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In this lesson, we will explore the effects of WWI on the American literary community. We will take a look at the Lost Generation of writers, the characteristics of their work and the ways in which they represented post-war attitudes both in the U.S. and abroad.
World War I, or the Great War, changed American attitudes in ways that weren't anticipated. After having witnessed death and destruction on an unparalleled scale, many young Americans felt a sense of shock at what was perceived as pointless deaths in a war of automatic weaponry and barbaric practices - a war that took place across an ocean. This country that they once knew, a safe childhood playground solidly constructed of patriotism, faith, and morality pre-war, had fallen. What was left was a population of young who felt aimless and scattered, without the kind of direction that led to a purposeful life, and with a whole lot of excessive behavior.
These sentiments pervaded many cultural aspects of change in the 1920s, including literature. Writers felt that the old norms were no longer relevant, the old ways of writing no longer relatable. They criticized what the country had become after losing a sense of hope in the war, and how its people, among other things, felt lost. Making sense of things, for them, was a frustrating exercise.
The term the Lost Generation was introduced by Gertrude Stein, a modernist American writer who made Paris her permanent home. As the story goes, Stein's auto mechanic was upset when his young employee did unsatisfactory work on her car. The mechanic reasoned that the young were all a lost generation, difficult to prepare for work or focus.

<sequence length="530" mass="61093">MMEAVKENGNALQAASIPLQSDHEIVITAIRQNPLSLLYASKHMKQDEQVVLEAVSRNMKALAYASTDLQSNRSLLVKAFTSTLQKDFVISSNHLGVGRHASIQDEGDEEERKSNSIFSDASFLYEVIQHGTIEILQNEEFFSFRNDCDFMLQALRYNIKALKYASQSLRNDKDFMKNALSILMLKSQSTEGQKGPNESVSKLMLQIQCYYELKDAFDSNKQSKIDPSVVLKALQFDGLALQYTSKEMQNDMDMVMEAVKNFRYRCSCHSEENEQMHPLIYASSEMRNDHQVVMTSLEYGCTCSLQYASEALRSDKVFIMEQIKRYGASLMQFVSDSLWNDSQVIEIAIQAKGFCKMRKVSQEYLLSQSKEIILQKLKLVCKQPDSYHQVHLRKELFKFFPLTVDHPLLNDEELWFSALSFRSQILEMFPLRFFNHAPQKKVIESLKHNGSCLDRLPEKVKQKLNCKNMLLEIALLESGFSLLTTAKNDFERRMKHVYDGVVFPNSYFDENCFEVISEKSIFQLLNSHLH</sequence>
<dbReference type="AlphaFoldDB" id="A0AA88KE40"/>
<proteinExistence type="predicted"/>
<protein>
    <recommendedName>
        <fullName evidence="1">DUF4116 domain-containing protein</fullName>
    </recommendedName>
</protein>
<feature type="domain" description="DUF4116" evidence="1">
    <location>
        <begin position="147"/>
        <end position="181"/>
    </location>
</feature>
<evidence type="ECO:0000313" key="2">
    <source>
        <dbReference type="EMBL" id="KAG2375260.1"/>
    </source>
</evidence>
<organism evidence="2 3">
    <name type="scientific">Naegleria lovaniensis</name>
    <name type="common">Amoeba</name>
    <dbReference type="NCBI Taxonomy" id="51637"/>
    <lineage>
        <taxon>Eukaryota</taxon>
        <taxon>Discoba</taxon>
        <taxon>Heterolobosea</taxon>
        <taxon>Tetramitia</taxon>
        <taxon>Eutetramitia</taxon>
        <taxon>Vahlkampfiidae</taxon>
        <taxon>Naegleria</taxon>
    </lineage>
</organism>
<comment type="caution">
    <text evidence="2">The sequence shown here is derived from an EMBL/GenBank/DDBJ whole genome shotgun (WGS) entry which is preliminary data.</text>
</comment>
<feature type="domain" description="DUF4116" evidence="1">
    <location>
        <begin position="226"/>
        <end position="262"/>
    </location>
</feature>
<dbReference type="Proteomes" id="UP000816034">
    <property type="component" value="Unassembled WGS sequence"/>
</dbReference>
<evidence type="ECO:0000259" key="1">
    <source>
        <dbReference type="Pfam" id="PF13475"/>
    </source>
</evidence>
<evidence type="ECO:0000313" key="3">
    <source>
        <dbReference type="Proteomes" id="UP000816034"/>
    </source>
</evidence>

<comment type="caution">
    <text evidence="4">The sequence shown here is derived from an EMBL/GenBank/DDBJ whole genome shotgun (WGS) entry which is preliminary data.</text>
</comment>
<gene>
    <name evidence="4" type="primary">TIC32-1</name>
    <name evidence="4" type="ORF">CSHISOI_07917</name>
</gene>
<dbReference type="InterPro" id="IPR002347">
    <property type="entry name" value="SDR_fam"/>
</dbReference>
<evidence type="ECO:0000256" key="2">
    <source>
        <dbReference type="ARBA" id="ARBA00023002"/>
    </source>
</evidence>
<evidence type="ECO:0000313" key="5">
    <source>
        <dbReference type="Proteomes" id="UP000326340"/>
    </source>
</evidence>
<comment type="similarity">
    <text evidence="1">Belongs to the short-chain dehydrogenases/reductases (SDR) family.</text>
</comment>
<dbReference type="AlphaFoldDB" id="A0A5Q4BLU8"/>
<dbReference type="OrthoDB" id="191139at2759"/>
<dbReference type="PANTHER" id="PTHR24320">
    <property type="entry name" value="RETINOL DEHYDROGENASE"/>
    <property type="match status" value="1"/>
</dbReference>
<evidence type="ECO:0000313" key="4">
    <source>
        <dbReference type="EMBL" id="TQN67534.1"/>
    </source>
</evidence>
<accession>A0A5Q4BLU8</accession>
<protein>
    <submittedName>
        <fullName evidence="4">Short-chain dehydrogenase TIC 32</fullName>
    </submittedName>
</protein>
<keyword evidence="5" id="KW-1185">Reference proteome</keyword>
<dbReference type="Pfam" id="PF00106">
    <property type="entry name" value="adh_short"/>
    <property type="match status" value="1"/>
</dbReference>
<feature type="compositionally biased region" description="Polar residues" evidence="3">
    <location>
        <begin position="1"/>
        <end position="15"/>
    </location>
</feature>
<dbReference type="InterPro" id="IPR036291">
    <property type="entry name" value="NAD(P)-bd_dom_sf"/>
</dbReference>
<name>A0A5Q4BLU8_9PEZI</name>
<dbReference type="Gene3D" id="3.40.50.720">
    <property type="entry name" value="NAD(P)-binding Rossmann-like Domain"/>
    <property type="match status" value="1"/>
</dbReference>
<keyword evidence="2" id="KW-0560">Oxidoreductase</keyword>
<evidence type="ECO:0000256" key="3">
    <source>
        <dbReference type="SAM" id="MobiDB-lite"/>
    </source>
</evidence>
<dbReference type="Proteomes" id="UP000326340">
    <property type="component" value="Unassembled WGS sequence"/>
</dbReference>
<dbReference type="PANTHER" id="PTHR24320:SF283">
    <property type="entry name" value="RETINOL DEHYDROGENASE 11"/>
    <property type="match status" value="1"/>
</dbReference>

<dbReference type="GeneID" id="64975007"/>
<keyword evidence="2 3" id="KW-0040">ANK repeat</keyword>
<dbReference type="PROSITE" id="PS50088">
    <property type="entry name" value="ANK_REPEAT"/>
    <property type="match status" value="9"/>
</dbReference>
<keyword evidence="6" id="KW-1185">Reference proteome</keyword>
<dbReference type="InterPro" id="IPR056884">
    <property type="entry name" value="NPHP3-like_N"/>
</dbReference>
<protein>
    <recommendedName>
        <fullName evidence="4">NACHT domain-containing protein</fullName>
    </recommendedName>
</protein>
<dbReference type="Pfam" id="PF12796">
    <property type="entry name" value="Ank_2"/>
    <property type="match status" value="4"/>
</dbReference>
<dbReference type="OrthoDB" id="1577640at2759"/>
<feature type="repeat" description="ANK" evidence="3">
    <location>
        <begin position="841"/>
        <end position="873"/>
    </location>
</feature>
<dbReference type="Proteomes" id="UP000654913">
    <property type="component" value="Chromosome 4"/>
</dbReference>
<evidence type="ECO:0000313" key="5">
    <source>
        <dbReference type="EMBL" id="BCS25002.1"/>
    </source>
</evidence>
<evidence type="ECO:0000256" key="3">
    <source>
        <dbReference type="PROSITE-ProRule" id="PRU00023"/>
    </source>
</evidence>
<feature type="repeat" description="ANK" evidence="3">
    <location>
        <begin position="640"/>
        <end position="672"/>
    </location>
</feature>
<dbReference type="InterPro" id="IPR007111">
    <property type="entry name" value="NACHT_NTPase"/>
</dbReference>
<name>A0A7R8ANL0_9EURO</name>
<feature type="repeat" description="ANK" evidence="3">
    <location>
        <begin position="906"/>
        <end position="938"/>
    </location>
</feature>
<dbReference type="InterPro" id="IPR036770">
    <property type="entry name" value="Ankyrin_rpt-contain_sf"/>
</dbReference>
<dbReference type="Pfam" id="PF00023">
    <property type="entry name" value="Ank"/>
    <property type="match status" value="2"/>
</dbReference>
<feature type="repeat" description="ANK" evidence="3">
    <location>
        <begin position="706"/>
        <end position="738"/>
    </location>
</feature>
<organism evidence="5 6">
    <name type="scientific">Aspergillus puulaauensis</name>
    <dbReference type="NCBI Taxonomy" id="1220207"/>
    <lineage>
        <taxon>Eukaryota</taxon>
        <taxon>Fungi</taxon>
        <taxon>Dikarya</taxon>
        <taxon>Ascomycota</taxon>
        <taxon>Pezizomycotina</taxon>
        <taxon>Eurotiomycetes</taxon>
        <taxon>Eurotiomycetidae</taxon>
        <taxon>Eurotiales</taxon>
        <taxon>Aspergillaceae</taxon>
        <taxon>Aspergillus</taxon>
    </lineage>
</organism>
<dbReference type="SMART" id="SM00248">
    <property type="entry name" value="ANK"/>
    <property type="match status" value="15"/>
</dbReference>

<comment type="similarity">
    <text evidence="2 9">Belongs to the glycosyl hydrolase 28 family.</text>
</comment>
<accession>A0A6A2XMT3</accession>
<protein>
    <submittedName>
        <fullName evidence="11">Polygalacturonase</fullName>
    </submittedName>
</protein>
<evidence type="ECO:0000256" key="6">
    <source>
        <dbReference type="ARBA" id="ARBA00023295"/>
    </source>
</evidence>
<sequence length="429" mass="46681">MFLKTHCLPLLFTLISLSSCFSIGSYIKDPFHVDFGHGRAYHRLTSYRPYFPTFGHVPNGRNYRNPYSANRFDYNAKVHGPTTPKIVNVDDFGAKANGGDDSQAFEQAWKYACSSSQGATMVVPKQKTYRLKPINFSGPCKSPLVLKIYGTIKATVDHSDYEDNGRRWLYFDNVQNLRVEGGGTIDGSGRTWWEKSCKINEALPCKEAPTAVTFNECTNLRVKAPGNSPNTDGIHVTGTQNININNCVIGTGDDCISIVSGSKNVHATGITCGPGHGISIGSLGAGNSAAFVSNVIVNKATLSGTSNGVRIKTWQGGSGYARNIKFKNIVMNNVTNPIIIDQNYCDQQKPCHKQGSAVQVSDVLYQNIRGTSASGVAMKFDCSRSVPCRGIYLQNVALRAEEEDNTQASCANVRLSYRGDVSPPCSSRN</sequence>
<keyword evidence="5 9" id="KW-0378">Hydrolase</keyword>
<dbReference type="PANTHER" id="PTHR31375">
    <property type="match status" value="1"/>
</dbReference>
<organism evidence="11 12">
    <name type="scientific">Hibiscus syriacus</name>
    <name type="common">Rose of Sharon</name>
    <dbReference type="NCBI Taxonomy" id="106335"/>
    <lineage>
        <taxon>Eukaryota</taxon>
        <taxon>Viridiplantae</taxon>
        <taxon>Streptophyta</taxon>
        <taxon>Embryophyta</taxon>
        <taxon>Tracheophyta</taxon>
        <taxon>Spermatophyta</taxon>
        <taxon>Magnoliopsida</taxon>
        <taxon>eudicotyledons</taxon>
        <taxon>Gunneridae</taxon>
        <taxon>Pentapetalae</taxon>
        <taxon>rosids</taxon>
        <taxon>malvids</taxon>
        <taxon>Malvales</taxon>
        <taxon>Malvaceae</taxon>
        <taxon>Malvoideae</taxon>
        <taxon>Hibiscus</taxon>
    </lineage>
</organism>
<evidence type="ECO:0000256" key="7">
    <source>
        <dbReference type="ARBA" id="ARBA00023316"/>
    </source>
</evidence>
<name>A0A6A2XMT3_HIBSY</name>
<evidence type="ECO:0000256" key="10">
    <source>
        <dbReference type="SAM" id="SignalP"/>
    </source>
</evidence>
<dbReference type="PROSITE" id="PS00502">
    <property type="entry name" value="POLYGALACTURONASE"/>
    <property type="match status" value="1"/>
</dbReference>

Ernest Hemingway, a friend of Gertrude Stein, made it a popular concept when he included it as an epigraph in his novel The Sun Also Rises. The Lost Generation, therefore, really referred to that group of men and women who came of age during World War I and who felt disillusioned in this unfamiliar post-war world.
As it relates to literature, the Lost Generation was a group of American writers, most of whom emigrated to Europe and worked there from the end of World War I until the Great Depression. So, America was filled with cynical people who were facing less than certain future, but why move across the ocean just to write? Well, many of these writers felt that their home and life could never be repaired, and that the United States that they knew was gone completely.
A bohemian lifestyle of travel among intellectuals felt far more appealing than remaining in a place where virtuous behavior no longer existed, faith in religion was broken, and a connection to morality was questionable at best. So, the expatriate writers living in Europe wrote about the trials and tribulations of this Lost Generation, while, interestingly enough, being a part of it themselves.